This looks like all the makings of a cracking layout. I love the scenario you've created which will give a good variety of stock synonyms with the area.

I have fond memories of the line from Crewe to Holyhead having spent many happy hours bashing 37's up and down there.

Shall be following along now and looking forward to more updates.

Cheers

Marcus

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They say an Englishman's house is his castle, and you could certainly begin to suspect that there is a medieval moat trying to work its way into the cellar! Having lived in the house for 10 years, this was very much on my mind before deciding to put a model railway in the basement. Experience showed that the cellar is usually dry throughout the year, with some moistening of the floor through the winter. This year though, the cellar floor hasn't really dried off during the spring and early summer. This could just be an unusually wet year, or possibly because my installation of the kitchen units has in some way impacted the ventilation.

 

I decided that things had come to a head and invested in a dehumidifier on eBay. There's some ancient Latin phrase about buyer beware for which the literal translation is 'thou shalt give up your Saturday fixing the wretched thing'. Anyway, Saturday wasted, I am now extracting water at about the rate of 5 litres per day. This seems like a staggering amount, but it is definitely having an impact. It looks like we can all relax as the little machine should keep the environment dry enough for modelling for a significantly cheaper sum than damproofing the cellar.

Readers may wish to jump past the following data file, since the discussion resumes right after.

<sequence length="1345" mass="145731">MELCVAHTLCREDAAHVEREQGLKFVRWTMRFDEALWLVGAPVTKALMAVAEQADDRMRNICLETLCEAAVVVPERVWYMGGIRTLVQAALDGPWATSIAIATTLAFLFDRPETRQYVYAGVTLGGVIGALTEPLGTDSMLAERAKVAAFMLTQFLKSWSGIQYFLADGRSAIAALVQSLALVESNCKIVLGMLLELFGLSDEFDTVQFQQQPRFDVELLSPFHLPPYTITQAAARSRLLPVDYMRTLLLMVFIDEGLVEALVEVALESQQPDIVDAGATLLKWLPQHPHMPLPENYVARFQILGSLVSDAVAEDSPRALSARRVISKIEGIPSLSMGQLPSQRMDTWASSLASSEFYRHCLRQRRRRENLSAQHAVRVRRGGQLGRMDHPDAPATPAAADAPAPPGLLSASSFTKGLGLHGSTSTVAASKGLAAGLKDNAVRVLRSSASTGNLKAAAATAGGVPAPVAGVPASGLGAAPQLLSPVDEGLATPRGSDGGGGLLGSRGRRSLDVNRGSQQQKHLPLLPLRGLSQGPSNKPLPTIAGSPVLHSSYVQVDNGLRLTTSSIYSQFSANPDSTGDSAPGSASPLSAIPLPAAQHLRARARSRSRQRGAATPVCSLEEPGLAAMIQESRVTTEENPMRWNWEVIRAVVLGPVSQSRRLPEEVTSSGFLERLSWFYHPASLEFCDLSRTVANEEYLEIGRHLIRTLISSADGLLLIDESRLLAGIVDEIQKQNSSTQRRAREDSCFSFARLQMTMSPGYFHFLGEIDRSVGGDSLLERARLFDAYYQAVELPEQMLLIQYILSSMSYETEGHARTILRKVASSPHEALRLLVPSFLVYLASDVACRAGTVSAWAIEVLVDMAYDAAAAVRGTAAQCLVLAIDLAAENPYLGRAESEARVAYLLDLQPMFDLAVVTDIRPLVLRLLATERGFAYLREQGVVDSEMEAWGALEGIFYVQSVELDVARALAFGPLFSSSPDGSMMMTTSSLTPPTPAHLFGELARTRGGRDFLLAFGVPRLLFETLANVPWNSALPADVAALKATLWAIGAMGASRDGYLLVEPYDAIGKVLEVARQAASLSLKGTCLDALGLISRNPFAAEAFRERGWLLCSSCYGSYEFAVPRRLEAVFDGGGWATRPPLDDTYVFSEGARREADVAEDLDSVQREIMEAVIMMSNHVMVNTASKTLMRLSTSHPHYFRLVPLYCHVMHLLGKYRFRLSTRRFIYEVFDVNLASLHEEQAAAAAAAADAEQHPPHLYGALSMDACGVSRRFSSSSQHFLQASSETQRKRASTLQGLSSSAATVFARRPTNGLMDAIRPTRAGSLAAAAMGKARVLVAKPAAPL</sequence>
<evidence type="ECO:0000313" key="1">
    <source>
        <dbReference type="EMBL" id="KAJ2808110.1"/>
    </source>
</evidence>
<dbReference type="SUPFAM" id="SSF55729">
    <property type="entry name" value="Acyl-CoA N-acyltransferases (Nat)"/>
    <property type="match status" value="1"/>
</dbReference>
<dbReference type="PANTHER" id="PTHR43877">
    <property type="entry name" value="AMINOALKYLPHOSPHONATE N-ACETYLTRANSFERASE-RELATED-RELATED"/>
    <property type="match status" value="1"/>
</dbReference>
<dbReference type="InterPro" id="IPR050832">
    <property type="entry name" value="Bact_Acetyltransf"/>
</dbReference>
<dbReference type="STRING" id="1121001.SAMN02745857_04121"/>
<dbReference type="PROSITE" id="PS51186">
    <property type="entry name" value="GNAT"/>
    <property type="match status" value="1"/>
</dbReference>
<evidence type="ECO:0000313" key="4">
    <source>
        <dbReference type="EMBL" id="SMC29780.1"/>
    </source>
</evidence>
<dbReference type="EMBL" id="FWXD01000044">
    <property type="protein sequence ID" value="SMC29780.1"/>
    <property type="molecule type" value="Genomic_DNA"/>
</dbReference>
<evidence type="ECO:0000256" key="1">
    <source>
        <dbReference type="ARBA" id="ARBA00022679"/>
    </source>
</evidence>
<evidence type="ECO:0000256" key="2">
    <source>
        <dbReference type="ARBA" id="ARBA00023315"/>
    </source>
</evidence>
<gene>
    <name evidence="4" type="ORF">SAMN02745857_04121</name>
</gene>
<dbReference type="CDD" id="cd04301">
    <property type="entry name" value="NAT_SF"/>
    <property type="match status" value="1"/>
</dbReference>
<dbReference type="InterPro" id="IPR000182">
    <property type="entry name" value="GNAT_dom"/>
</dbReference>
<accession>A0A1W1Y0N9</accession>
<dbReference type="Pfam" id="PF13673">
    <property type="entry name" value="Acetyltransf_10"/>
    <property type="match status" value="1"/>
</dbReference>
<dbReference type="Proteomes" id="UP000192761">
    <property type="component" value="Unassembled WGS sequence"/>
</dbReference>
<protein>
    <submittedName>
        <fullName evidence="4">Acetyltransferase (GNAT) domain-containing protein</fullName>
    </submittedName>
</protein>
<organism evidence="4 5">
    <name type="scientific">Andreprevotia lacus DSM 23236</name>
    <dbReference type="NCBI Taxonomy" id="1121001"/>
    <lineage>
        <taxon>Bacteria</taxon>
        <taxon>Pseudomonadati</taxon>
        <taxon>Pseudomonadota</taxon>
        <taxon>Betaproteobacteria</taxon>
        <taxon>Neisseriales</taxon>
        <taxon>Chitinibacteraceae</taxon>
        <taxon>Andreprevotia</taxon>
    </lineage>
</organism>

More positive progress can also be reported on the baseboards, with boards 6 and 7 now having their lower scenic baseboard tops fitted. The pressure is definitely on, as the track has been ordered. I did contemplate doing several orders to spread the cost, but decided to swallow hard and get it all in one.

 

Track and controller should arrive in the next 3 months, which aligns with my target of having something running by Christmas. Focus now is on finishing the boards with alignment dowels and catches, building the 3 fiddleyard boards and getting the track areas covered in cork. Exciting times.

 

post-20618-0-09237700-1469081950.jpegpost-20618-0-20408500-1469081972.jpeg

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Boards are coming along well now.

Thanks, they are all 'complete' along thr scenic section now. The alignment dowels and joining toggles are all fitted.

 

I just need to decide on underlay now.

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Some pictures showing the completed boards, before and after the cutting of the underlay. The underlay is 5mm compressed foam (Depron-a-like); it is currently laid loose whilst the test piece is glued. I'll give it a few days to check that the Copydex-a-like doesn't just eat through it, but it looks fine so far.